lung cancer

According to a recently published national study, HIV-related immunosuppression is linked with lung cancer risk. Factors that measure function of the immune system, such as CD4 cell count and CD4/CD8 ratio, were associated with increased risk of lung cancer. Also associated with lung cancer risk was history of bacterial pneumonia episodes.


Human immunodeficiency virus, otherwise known as HIV, is the virus that causes progressive failure of the immune system and can result in acquired immunodeficiency syndrome (AIDS) overtime. HIV infects vital cells of the immune system, particularly those that carry the identity of being CD4 positive, such as T cells and macrophages. When left untreated, the virus can kill these immune cells that assist in the fight against infection and cancer. As a result, the individual is at increased susceptibility to disease. The most common cancer in individuals with HIV is lung cancer, even after accounting for risk factors like age, smoking and other lung diseases. It remains unclear, however, if the degree of immune deficiency in HIV+ patients is related to the risk of developing lung cancer. Previous studies investigating this relationship have been limited by low cohort numbers and poor measures of immunosuppression.

In their study, Sigel and the study team at the School of Medicine at Mount Sinai sought to evaluate the association between degree of immunosuppression and risk of developing lung cancer. The authors followed a large group of 21 666 patients with HIV from the Veterans Aging Cohort Study from January 1st, 1998 through to December 31, 2012, and established laboratory immune markers of CD4 cell count, CD8 cell count, and CD4/CD8. This data was linked with the Veterans Affairs Central Cancer Registry, containing information on confirmed cases of lung cancer among patients with HIV in the cohort. They adjusted for proven confounding factors, including age, ethnicity, smoking, alcohol use and clinical diagnoses of other lung diseases, such as chronic obstructive pulmonary disease. They then used statistical tests to compare immune characteristics of those patients who developed lung cancer and those that did not.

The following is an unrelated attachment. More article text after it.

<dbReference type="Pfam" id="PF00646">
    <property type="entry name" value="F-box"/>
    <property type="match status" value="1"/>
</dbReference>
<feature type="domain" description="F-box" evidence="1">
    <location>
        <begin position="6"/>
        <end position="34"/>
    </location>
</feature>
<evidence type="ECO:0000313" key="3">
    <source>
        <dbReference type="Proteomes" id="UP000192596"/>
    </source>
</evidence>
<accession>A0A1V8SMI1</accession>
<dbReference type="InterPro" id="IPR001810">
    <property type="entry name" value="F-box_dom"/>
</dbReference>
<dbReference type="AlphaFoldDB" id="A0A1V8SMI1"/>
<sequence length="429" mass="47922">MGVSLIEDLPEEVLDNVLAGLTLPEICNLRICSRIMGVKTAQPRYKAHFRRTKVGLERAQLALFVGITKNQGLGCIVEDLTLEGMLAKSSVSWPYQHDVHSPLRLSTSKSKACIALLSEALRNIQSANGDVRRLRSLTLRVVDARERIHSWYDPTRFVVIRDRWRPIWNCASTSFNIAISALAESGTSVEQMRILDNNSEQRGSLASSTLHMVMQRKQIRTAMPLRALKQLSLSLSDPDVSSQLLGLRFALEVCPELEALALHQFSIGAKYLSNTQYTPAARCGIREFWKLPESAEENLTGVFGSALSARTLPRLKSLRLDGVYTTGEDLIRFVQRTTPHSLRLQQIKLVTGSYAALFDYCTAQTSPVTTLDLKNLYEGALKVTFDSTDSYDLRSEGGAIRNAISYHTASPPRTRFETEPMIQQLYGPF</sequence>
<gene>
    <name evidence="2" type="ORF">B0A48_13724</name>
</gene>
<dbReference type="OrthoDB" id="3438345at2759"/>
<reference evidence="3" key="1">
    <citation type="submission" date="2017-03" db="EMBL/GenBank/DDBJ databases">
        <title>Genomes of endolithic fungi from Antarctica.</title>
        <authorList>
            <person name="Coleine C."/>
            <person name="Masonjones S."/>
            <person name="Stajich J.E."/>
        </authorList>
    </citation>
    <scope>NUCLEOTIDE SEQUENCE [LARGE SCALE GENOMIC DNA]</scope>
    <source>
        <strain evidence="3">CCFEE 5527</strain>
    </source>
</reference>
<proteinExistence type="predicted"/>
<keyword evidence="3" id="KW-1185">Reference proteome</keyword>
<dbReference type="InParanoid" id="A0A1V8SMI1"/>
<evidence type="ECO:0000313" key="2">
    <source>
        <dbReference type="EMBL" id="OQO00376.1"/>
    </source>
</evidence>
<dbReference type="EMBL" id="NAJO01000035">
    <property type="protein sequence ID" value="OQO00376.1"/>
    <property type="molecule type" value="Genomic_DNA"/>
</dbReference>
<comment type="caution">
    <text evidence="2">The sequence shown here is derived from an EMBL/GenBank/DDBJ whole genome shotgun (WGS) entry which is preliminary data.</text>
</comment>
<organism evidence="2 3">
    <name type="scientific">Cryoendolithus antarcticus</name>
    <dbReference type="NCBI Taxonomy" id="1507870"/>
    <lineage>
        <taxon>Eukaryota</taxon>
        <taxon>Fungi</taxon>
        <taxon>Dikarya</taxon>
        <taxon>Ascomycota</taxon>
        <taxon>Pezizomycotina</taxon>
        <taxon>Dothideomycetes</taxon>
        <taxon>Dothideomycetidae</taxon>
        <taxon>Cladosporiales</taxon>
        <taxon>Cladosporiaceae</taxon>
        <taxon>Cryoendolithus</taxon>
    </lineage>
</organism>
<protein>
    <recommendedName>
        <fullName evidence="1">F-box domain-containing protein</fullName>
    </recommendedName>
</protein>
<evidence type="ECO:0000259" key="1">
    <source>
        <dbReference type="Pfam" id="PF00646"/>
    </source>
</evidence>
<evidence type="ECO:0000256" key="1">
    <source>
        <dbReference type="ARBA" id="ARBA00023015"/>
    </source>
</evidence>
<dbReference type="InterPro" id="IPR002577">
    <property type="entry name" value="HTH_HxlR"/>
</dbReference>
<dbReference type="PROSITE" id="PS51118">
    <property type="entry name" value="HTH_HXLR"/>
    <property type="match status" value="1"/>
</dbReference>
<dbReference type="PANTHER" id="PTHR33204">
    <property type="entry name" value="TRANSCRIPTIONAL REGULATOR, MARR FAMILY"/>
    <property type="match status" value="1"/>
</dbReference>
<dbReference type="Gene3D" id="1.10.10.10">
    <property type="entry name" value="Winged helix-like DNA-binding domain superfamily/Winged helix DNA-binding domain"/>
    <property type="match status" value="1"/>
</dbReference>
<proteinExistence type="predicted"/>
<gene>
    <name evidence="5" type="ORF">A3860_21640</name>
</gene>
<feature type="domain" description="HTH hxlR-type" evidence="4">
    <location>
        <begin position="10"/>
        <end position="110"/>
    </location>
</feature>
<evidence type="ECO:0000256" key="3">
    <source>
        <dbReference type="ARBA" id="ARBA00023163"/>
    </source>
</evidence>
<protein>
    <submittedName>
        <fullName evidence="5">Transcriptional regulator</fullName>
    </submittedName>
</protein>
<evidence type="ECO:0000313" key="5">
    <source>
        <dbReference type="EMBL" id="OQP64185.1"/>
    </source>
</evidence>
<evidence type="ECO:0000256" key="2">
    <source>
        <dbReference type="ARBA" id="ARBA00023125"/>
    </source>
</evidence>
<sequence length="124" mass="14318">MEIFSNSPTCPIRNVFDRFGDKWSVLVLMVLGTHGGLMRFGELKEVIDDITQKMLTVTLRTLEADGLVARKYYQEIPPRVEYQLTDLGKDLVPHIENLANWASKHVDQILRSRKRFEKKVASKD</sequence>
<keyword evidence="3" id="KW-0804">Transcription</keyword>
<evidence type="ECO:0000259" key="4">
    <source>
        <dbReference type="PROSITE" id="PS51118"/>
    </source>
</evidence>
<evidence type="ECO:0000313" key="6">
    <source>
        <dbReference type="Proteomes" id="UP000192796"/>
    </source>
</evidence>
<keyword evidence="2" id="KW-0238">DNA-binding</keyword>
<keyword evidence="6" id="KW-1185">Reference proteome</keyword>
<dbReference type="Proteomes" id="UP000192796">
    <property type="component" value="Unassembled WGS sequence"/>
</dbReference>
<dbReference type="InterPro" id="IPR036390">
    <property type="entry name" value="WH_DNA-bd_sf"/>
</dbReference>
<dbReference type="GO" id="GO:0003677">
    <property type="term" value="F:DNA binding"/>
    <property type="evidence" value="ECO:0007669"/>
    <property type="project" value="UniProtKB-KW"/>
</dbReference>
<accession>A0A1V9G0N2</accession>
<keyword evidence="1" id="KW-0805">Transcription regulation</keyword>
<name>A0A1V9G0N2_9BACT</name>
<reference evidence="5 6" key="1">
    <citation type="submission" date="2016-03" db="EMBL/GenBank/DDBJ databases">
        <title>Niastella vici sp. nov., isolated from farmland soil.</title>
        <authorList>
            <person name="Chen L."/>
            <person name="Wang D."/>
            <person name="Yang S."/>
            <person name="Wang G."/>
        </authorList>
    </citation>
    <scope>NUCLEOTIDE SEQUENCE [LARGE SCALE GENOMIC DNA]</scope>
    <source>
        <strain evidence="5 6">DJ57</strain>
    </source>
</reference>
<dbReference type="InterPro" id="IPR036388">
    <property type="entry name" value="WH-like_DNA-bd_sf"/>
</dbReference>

The study, published in The Lancet HIV, found that HIV-related immunosuppression is linked with lung cancer risk. More specifically, HIV-positive patients with a continuously low CD4 cell count were at increased risk of developing lung cancer compared to those with a higher CD4 cell count. The ratio of CD4/CD8 was also continuously lower in patients who eventually developed lung cancer compared to those that did not. Interestingly, more cumulative episodes of bacterial pneumonia in this patient population were also associated with increased risk of lung cancer. These characteristics are all indicative of extensive immunosuppression. There are limitations of this study, however; mainly that the cohort was comprised predominantly of men and the results of this study may therefore not be transferred to all individuals living with HIV.

The findings of this study suggest that HIV-related immunosuppression is a strong predictor of lung cancer risk. This opens up the possibility that laboratory and clinical measures of immune function, such as CD4/CD8 ratio and history of bacterial pneumonia, could be used to target high-risk HIV-positive individuals with lung cancer preventative measures.




Written By: Danielle Vitali, BSc

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